This week we learned that, in all likelihood, the Kremlin enacted secret plans to support the Presidential campaign of Donald Trump in 2016. How long, one wonders, before evidence emerges of an identical plot to put a useful idiot in No.10?
At the time of writing Covid cases have risen exponentially, to 48,553 cases yesterday, close to the peak of January/February and yet the reopening 'terminus' of July 19th remains in place. Thankfully, the vaccine programme has meant that, so far at least, deaths have remained relatively low and yet both hospitalisations and deaths are trending upwards.
However, for a government that promised to 'follow the science', and employ 'data not dates', this is clearly inconsistent, so why is it happening? The obvious conclusion to draw is that Johnson is pandering to the 'libertarian', ERG/CRG noisy backbench trouble-making wing of his party, as he has done since before he became leader or Prime Minister. Put simply, Johnson is cravenly indulging the worst instincts of his MPs, and jeopardising public health as a result.
In fact, in the upside-down world of the UK's bizarre and anachronistic political system, extremism, irrationality, and mob-mentality tends to be rewarded. From at least 2015 (and likely much earlier), the tail has been wagging the dog. Whereas strong leaders like Margaret Thatcher and Tony Blair were fairly ruthless in crushing the type of people who bring down governments, their successors have signally failed to maintain the kind of party discipline that is cited as one of the supposed strengths of our current system. In fact, one can trace the UK's current woes directly to this failure to manage the party. David Cameron has stated openly that he could not remain as party leader without feeding red meat to the Eurosceptic wing of his party, and this, in a combination of cowardice and poor judgement, meant offering a monstrously ill-designed, one-off, in-out referendum of the most terrifying awful kind. This did for Cameron. Emboldened, the mob then mobilised in earnest for the Brexit negotiations, effectively vetoing any kind of sensible compromise that might have kept the country together. Single Market, Customs Union, EEA/EFTA, Final Say vote, all dismissed out of hand. The contradictions this gave rise to were irreconcilable, and this did for Theresa May, another leader too weak to instill discipline in a party that had tasted blood. Once Johnson had been installed, the torch-wielding MPs met their first worthy opponent, the unelected Dominic Cummings who was far more formidable a foe than any Prime Minister. He promised to purge anyone who got in his way, but having got Johnson elected, the power went to his head and he was soon gone, leaving the PM back at the mercy of any rebel faction. And here we are, every public health decision a half-hearted compromise between the facts and the reactionary anti-lockdown faction of the Conservative Party.
Lest it be said (again) that we spend too much time in these briefings bashing the Conservatives, the very same criticisms can be levelled against Labour. The departure of Tony Blair left a power vacuum in the party. Gordon Brown was every bit as poor a leader/campaigner as everyone had always said, and his election defeat set a series of catastrophic events in motion. Faction-riven Labour could be relied upon to soil its own leadership election, and duly did so, appointing cheery Ed Miliband over his eminently more electable brother David. Having lost another election, Labour doubled down, opening its leadership election votes to anyone with £3 and an internet connection. The result? The entirely accidental election of Jeremy Corbyn. As the story famously goes, Corbyn was nominated half as a joke and half as a sop to the left of the party, in order to 'have a debate'. As Blair advisor John McTernan memorably put it, "Political parties are full of suicidally inclined activists and clearly some Labour members are suicidally inclined."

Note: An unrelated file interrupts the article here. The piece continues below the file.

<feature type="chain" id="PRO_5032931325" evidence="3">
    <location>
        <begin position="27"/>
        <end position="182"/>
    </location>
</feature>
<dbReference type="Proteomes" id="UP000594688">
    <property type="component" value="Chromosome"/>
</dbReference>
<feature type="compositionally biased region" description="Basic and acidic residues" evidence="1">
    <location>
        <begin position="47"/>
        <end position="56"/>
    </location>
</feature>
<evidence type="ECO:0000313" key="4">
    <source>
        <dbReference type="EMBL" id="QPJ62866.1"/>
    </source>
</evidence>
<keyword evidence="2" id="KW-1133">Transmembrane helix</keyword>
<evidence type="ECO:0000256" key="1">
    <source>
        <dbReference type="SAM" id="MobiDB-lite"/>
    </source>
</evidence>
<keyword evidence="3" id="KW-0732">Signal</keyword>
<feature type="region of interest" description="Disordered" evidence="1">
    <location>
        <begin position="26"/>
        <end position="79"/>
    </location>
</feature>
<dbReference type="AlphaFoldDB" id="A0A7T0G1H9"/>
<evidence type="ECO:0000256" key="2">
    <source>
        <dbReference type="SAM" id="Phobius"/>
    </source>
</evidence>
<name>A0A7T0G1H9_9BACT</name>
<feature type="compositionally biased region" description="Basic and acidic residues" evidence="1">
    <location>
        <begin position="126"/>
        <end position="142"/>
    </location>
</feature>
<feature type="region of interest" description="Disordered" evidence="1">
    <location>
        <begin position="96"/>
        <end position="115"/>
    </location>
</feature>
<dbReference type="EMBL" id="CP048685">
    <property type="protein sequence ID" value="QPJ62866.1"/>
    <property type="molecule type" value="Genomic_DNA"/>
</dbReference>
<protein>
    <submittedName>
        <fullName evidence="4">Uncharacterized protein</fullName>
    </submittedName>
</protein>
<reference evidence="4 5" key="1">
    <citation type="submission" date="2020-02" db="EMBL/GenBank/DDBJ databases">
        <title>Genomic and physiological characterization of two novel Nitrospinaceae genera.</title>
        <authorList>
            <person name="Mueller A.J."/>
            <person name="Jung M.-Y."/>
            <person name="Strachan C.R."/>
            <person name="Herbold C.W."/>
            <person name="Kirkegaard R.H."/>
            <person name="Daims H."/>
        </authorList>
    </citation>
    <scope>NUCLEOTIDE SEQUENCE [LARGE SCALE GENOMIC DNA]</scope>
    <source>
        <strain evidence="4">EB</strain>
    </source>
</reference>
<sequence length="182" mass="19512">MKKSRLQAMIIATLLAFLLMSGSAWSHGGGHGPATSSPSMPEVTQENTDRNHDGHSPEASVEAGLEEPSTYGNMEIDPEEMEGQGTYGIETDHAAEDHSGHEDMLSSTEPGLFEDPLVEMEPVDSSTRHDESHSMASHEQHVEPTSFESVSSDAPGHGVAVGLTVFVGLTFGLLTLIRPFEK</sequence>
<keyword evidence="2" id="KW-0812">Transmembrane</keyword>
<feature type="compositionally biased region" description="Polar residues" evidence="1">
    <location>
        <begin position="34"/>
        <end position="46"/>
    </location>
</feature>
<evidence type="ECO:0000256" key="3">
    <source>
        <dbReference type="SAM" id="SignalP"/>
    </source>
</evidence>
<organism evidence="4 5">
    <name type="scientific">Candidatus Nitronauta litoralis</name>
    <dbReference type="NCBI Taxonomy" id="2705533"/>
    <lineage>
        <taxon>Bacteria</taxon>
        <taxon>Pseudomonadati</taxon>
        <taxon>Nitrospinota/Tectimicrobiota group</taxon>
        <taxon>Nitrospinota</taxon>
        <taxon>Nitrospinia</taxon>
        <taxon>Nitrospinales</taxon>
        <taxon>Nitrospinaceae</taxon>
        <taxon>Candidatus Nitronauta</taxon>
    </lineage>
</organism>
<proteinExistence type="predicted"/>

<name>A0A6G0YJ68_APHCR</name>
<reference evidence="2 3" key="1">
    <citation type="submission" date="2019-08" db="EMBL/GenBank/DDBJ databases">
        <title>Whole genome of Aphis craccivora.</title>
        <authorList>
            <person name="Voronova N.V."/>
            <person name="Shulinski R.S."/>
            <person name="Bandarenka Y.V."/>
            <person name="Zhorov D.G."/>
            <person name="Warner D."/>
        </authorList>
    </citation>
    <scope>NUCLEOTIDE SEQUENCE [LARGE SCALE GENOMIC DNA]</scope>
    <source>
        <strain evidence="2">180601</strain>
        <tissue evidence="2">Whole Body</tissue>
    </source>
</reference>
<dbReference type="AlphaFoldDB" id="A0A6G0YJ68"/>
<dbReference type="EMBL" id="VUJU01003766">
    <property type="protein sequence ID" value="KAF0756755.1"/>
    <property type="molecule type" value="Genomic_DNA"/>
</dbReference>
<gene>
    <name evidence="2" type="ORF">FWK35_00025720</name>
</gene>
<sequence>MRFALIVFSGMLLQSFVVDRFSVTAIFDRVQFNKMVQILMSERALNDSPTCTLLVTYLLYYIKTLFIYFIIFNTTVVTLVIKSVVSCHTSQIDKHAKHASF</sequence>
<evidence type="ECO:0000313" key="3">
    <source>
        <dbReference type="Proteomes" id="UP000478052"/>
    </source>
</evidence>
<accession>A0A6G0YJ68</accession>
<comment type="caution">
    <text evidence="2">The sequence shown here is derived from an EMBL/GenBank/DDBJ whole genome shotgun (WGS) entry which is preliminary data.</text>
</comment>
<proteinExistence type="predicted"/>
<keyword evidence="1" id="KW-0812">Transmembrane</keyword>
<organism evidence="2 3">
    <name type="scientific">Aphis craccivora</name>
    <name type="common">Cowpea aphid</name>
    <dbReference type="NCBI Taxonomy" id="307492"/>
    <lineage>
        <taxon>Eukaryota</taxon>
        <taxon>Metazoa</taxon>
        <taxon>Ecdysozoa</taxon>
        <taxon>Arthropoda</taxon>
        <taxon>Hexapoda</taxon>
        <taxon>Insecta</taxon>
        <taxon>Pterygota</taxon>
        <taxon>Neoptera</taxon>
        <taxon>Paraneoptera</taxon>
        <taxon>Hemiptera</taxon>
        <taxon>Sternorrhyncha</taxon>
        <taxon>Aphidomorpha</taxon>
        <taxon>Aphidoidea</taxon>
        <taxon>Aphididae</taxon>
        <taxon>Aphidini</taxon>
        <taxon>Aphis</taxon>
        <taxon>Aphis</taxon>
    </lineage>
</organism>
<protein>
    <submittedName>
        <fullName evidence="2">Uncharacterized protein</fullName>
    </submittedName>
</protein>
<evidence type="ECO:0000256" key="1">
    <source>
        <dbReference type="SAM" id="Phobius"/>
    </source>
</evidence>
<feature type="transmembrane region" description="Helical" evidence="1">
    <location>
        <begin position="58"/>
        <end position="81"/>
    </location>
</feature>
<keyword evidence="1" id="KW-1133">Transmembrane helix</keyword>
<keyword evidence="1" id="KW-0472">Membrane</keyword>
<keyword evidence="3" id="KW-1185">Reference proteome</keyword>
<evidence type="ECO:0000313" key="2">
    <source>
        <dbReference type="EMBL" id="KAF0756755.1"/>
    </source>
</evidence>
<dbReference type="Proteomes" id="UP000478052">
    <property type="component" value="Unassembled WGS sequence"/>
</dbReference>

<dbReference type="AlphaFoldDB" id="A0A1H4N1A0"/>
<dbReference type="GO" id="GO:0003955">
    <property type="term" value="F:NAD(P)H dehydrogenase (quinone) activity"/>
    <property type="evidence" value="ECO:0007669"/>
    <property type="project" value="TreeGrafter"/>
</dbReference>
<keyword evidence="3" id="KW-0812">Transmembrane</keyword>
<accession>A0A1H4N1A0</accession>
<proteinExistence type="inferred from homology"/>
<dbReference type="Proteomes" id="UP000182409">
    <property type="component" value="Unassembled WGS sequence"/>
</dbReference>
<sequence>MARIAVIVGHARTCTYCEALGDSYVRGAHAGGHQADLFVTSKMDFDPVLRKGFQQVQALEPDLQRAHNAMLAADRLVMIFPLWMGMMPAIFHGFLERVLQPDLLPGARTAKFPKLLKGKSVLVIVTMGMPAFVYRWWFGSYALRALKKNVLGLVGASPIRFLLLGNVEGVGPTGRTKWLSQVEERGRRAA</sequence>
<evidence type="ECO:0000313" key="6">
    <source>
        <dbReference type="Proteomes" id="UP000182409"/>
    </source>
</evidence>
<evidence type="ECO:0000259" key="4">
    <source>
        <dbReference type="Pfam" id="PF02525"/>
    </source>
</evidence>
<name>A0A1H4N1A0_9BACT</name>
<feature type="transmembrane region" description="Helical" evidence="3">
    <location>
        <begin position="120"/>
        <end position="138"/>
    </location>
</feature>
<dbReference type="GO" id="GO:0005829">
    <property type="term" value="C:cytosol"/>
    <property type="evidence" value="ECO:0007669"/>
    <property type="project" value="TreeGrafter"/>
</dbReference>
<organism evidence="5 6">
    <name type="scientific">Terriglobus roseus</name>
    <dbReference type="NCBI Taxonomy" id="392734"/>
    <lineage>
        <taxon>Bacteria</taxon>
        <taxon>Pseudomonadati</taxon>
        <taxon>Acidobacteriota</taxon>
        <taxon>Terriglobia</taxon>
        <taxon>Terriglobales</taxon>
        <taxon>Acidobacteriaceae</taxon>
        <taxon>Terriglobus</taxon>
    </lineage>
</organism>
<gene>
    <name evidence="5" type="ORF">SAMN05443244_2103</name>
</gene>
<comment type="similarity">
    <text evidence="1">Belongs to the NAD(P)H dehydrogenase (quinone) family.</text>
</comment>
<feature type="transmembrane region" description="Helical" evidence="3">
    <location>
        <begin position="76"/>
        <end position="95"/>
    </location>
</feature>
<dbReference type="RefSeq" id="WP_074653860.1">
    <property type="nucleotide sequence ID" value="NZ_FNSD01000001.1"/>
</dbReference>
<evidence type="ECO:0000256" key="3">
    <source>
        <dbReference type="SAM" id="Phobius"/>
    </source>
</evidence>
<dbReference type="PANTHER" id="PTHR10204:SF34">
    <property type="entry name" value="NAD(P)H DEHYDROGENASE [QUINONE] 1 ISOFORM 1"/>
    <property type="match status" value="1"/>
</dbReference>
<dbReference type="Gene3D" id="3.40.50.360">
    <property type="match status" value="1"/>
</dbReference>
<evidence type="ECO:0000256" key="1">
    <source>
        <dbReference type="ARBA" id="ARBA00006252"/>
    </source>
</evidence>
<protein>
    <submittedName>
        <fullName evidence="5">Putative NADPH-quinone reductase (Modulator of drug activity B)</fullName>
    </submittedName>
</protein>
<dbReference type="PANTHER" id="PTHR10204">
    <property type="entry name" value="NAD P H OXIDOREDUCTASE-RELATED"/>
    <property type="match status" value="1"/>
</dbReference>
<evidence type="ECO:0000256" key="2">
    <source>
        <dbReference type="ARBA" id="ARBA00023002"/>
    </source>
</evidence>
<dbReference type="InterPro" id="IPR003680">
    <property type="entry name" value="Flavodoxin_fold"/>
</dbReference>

If we, as Renew, are to provide a viable alternative to the main parties, we must learn from these mistakes and not replicate the internal party systems that throw up these kinds of self-defeating outcomes. From day one, we have sought to do things differently, recruiting people from outside politics and from all walks of life, but that is not enough. If we are to find our niche in the minds of the electorate, it cannot be simply as 'another political party'. We need to be able to demonstrate that a vote for Renew is not just a vote for a challenger or an alternative, it is a vote to rebel against a rigged system. We cannot enter every election ready to apologise for that most dismal of accusations, 'splitting the vote', we need to stand up for a new system that does not reward party loyalty above integrity or expertise and instead rewards independent and creative individuals with vision. This may mean relinquishing some of the paraphernalia of the existing party system, such as the production of voluminous, unread manifestos that are both highly prescriptive and impenetrably vague. It may mean operating more as a decentralised network of independent-minded candidates who are able to campaign according to their consciences, on local issues, but are bound to Renew by public declaration of adherence to a set of core principles and a handful of 'Marquee' nationwide policies.
On September 11th in London, we will conduct our first Renew Conference since Birmingham 2019 and we are inviting all members to join us for a day of frank and open debate and discussion. The last 18 months have been extremely trying for everyone, and Renew has also required deep reserves of determination in order to press on with our plan and to keep looking for new ways to make an impact. This September we go back to the members with a new vision. Save the date and keep an eye on your inbox. Tickets will become available next week.
Have a great week
James and the Renew Team